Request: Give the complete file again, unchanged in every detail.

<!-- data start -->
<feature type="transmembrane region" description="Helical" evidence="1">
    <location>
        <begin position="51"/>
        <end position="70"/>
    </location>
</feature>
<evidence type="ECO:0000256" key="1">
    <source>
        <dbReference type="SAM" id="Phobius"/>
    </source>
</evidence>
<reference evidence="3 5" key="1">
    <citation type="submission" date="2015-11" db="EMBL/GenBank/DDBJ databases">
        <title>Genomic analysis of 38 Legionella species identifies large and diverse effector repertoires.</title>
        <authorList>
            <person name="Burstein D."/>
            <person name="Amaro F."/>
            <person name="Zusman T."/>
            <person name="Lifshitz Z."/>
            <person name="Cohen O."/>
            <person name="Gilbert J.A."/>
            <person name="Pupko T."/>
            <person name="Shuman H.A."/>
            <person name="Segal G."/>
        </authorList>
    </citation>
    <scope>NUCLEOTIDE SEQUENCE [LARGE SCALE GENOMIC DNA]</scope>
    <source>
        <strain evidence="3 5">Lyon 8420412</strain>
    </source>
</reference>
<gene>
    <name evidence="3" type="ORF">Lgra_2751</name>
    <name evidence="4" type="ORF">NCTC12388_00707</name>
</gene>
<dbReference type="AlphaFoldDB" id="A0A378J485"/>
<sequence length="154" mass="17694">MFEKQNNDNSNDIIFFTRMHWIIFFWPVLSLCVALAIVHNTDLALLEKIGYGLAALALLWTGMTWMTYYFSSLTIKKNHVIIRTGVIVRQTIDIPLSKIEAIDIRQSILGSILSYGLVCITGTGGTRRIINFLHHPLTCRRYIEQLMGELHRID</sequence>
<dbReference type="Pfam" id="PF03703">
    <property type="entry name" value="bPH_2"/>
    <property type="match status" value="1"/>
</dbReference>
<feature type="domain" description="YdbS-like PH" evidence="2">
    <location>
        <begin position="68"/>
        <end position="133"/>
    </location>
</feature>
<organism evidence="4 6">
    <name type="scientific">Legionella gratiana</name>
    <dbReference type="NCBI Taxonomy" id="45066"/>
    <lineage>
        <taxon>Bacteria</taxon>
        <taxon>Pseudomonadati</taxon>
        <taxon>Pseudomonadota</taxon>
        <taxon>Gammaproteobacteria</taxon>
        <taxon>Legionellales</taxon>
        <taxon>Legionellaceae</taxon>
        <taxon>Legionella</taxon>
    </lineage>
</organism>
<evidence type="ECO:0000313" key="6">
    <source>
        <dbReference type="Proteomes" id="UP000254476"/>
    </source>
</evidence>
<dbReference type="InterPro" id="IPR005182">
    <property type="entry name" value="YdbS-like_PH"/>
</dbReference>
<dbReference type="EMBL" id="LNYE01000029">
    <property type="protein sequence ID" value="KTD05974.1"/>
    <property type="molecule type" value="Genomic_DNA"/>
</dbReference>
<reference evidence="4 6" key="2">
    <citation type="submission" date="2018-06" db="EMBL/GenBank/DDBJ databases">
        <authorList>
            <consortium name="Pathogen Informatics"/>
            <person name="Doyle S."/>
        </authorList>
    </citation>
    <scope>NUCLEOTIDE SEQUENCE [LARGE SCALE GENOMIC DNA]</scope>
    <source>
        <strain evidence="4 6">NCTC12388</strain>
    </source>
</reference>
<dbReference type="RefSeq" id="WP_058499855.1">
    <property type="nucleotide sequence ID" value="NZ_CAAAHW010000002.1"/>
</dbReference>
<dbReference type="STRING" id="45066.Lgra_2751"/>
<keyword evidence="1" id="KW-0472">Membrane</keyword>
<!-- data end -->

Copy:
<feature type="transmembrane region" description="Helical" evidence="1">
    <location>
        <begin position="51"/>
        <end position="70"/>
    </location>
</feature>
<evidence type="ECO:0000256" key="1">
    <source>
        <dbReference type="SAM" id="Phobius"/>
    </source>
</evidence>
<reference evidence="3 5" key="1">
    <citation type="submission" date="2015-11" db="EMBL/GenBank/DDBJ databases">
        <title>Genomic analysis of 38 Legionella species identifies large and diverse effector repertoires.</title>
        <authorList>
            <person name="Burstein D."/>
            <person name="Amaro F."/>
            <person name="Zusman T."/>
            <person name="Lifshitz Z."/>
            <person name="Cohen O."/>
            <person name="Gilbert J.A."/>
            <person name="Pupko T."/>
            <person name="Shuman H.A."/>
            <person name="Segal G."/>
        </authorList>
    </citation>
    <scope>NUCLEOTIDE SEQUENCE [LARGE SCALE GENOMIC DNA]</scope>
    <source>
        <strain evidence="3 5">Lyon 8420412</strain>
    </source>
</reference>
<gene>
    <name evidence="3" type="ORF">Lgra_2751</name>
    <name evidence="4" type="ORF">NCTC12388_00707</name>
</gene>
<dbReference type="AlphaFoldDB" id="A0A378J485"/>
<sequence length="154" mass="17694">MFEKQNNDNSNDIIFFTRMHWIIFFWPVLSLCVALAIVHNTDLALLEKIGYGLAALALLWTGMTWMTYYFSSLTIKKNHVIIRTGVIVRQTIDIPLSKIEAIDIRQSILGSILSYGLVCITGTGGTRRIINFLHHPLTCRRYIEQLMGELHRID</sequence>
<dbReference type="Pfam" id="PF03703">
    <property type="entry name" value="bPH_2"/>
    <property type="match status" value="1"/>
</dbReference>
<feature type="domain" description="YdbS-like PH" evidence="2">
    <location>
        <begin position="68"/>
        <end position="133"/>
    </location>
</feature>
<organism evidence="4 6">
    <name type="scientific">Legionella gratiana</name>
    <dbReference type="NCBI Taxonomy" id="45066"/>
    <lineage>
        <taxon>Bacteria</taxon>
        <taxon>Pseudomonadati</taxon>
        <taxon>Pseudomonadota</taxon>
        <taxon>Gammaproteobacteria</taxon>
        <taxon>Legionellales</taxon>
        <taxon>Legionellaceae</taxon>
        <taxon>Legionella</taxon>
    </lineage>
</organism>
<evidence type="ECO:0000313" key="6">
    <source>
        <dbReference type="Proteomes" id="UP000254476"/>
    </source>
</evidence>
<dbReference type="InterPro" id="IPR005182">
    <property type="entry name" value="YdbS-like_PH"/>
</dbReference>
<dbReference type="EMBL" id="LNYE01000029">
    <property type="protein sequence ID" value="KTD05974.1"/>
    <property type="molecule type" value="Genomic_DNA"/>
</dbReference>
<reference evidence="4 6" key="2">
    <citation type="submission" date="2018-06" db="EMBL/GenBank/DDBJ databases">
        <authorList>
            <consortium name="Pathogen Informatics"/>
            <person name="Doyle S."/>
        </authorList>
    </citation>
    <scope>NUCLEOTIDE SEQUENCE [LARGE SCALE GENOMIC DNA]</scope>
    <source>
        <strain evidence="4 6">NCTC12388</strain>
    </source>
</reference>
<dbReference type="RefSeq" id="WP_058499855.1">
    <property type="nucleotide sequence ID" value="NZ_CAAAHW010000002.1"/>
</dbReference>
<dbReference type="STRING" id="45066.Lgra_2751"/>
<keyword evidence="1" id="KW-0472">Membrane</keyword>